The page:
by Eric J. Lyman
ROME, Jan. 14 (Xinhua) -- Just weeks after Italian President Sergio Mattarella asked Paolo Gentiloni to fill in as prime minister, Italy has become remarkably stable.
Pollsters said consumer confidence levels have been ticking up, while the levels of political finger pointing have dropped dramatically. Calls for snap elections have reduced.
On Dec. 4 last year, voters overwhelmingly rejected a reform referendum that then-Prime Minister Matteo Renzi staked his government on. On Dec. 12, Renzi formally resigned as the anti-establishment Five-Star Movement called for new elections.
Italy is now scheduled to have its next national elections in April 2018, but Five-Star Movement founder Beppe Grillo, eager to take advantage of his party's strong position, had been calling for a new vote early this year.
Part of the logic behind the call for snap elections was that Renzi was Italy's third consecutive appointed prime minister. Gentiloni's appointment to replace Renzi makes him Italy's fourth consecutive non-elected prime minister -- the first time that has ever happened in Italy -- and few have complained.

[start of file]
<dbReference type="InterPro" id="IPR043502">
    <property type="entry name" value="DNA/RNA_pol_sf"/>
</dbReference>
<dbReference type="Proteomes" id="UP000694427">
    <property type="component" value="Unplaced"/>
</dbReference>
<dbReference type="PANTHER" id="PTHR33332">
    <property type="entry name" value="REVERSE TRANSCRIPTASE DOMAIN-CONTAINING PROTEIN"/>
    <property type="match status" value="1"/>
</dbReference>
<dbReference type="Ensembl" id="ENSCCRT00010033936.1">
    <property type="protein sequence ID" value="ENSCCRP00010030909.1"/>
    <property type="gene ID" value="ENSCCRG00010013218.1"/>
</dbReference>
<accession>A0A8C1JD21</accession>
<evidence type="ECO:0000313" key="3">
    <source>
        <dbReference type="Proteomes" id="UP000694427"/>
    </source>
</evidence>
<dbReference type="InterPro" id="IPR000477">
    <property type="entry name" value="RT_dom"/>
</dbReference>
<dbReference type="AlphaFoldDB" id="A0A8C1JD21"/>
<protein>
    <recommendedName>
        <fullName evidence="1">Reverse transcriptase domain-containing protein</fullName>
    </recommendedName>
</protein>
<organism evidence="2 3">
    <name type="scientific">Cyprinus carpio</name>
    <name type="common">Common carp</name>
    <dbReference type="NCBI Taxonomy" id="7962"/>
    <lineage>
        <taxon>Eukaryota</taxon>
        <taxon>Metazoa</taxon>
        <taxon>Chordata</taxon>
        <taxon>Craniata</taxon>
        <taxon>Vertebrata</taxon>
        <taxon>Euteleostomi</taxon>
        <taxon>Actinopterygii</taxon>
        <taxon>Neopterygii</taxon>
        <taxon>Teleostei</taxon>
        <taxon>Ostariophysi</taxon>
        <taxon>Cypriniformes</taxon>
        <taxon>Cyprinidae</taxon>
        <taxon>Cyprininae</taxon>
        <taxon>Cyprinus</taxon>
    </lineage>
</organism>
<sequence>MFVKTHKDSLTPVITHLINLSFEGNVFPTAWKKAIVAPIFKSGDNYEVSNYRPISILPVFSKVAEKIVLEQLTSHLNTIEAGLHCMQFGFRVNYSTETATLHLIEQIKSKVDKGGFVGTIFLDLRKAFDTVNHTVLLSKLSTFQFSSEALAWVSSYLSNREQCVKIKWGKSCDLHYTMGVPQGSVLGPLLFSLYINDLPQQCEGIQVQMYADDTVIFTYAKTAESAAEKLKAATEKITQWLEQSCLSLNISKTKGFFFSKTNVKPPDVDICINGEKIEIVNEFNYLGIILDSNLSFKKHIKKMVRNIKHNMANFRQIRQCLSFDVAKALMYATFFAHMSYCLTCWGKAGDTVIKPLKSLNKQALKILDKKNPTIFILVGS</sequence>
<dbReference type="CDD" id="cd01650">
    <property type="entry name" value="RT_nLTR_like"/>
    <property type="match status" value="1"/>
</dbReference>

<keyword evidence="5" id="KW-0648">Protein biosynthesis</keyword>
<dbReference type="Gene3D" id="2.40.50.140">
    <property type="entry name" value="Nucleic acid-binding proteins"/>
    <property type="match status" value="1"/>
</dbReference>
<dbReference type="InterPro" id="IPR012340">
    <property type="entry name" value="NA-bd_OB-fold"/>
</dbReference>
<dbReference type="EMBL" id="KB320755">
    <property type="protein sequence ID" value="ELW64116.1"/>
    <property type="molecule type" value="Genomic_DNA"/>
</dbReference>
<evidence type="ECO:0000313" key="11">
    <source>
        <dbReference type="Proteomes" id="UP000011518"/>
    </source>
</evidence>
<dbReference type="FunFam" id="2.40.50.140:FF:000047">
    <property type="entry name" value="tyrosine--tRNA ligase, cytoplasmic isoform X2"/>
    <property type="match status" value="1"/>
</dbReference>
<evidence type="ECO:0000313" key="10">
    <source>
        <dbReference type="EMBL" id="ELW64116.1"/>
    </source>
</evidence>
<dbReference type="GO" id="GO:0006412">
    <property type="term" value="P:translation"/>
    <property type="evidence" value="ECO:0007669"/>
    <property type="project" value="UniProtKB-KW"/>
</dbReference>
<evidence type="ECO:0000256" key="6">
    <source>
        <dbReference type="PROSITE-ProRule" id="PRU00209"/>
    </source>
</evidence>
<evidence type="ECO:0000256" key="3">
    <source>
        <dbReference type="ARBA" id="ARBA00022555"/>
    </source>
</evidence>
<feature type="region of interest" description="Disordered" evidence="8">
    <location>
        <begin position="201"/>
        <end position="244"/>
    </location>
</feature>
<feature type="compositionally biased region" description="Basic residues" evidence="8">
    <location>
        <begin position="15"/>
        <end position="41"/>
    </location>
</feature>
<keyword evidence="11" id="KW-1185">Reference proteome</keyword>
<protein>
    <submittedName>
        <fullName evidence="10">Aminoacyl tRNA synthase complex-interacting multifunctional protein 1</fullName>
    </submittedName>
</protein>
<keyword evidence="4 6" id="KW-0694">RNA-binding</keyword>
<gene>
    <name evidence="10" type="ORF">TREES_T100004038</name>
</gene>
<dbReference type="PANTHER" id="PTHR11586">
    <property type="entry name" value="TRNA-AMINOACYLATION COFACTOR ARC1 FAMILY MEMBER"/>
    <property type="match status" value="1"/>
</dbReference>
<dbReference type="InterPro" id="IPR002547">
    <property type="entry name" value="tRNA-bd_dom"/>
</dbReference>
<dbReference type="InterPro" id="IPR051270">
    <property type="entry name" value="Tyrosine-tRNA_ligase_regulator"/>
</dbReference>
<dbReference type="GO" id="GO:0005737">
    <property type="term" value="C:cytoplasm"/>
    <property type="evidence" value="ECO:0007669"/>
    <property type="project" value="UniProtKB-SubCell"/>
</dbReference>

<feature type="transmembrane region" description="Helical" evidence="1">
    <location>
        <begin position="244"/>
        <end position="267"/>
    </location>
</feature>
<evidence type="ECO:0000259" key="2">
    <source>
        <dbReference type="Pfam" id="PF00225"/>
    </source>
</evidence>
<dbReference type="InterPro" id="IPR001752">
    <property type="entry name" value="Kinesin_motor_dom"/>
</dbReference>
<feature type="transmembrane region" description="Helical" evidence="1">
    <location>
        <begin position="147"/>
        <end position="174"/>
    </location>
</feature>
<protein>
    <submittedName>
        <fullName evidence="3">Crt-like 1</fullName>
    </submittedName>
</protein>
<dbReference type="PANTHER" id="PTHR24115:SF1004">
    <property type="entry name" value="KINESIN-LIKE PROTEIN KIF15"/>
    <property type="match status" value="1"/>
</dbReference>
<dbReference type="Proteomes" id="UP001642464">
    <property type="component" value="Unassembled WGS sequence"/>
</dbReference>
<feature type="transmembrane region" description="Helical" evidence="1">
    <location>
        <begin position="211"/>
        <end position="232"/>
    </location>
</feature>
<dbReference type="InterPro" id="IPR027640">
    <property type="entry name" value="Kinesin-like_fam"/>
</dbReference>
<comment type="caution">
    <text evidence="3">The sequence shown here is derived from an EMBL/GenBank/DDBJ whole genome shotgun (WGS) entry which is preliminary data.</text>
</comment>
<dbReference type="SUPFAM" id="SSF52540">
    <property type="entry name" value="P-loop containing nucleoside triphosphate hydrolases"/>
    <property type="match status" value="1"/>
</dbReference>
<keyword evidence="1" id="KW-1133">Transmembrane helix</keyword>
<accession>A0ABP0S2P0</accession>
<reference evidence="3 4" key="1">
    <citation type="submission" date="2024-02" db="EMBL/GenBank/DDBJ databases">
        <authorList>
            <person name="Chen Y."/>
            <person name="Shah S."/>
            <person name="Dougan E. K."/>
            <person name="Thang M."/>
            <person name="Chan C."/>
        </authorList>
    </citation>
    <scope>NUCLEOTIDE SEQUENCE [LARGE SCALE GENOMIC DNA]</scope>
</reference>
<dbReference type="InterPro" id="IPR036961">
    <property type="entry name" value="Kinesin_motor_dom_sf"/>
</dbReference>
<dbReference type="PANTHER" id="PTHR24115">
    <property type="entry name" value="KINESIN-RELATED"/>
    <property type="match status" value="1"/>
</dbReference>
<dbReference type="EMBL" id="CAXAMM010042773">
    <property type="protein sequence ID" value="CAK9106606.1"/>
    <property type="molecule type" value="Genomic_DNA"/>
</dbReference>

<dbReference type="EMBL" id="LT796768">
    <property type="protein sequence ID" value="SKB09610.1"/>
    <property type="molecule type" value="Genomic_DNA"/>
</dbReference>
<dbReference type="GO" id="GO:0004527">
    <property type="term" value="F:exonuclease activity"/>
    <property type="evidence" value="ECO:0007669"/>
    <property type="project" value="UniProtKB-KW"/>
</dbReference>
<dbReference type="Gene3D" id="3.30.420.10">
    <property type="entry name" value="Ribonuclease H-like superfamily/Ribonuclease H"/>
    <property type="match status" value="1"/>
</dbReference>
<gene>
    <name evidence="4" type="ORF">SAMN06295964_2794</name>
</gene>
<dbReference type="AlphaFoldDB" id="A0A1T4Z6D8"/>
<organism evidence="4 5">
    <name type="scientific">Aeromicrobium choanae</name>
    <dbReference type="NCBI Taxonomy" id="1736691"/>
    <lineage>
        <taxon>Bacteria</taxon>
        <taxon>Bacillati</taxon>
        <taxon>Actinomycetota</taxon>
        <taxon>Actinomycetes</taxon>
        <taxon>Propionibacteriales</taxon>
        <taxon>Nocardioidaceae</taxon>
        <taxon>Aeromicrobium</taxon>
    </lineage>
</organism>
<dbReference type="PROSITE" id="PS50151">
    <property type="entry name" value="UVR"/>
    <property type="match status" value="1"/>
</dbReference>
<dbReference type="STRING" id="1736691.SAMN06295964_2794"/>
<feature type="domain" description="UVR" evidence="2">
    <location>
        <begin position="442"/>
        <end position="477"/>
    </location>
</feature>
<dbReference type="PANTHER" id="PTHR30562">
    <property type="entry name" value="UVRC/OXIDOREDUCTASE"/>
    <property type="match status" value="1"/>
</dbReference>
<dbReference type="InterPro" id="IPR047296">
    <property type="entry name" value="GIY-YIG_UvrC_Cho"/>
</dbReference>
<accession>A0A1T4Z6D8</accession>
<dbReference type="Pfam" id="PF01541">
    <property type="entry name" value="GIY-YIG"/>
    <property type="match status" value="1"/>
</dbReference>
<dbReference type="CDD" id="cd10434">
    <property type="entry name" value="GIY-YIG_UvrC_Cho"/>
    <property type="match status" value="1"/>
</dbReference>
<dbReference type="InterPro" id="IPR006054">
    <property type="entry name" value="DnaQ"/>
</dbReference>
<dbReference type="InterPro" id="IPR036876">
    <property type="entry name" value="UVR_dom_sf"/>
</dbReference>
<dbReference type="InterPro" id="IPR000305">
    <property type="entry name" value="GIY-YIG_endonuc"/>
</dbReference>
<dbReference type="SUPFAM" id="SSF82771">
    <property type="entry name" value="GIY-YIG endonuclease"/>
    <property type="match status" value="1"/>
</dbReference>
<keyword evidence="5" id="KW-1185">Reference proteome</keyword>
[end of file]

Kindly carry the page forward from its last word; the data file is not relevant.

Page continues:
This week, Gentiloni had to hastily return from a state visit to France to undergo emergency heart surgery without a spark of controversy.
"The difference is, the figures who were so critical of Renzi are quite happy to let Gentiloni run things for a while," John Cabot University President Franco Pavoncello, a frequent commentator on political issues, said in an interview.
"There was a bitter six-month campaign ahead of the Dec. 4 referendum. I don't think the parties or the country is ready for another campaign so soon," Pavoncello said.
Alessandro Campi, a political history professor at the University of Perugia, said the new prime minister's style will also help him.
"Gentiloni talks less than Renzi did, and he has a lower profile," Campi told Xinhua. "He's less likely to attract aggressive enemies."
That's something short of a mandate for Gentiloni to push through the kinds of large-scale reforms that marked Renzi's nearly three-year tenure as prime minister. But it is still too early to know how ambitious Gentiloni will try to be in his new role.
Whatever turns out to be the case, experts said the problem of the growing number of unelected governments that helped undermine Renzi is a "fake" issue -- but one that could be used again in the future.
"The fact that these last governments were appointed doesn't mean there is somehow less democracy," Campi said.
Pavoncello agreed, "What has happened is perfectly allowed by Italy's constitution. It's a fake issue. But that doesn't mean it won't rise again if it makes sense for the right people."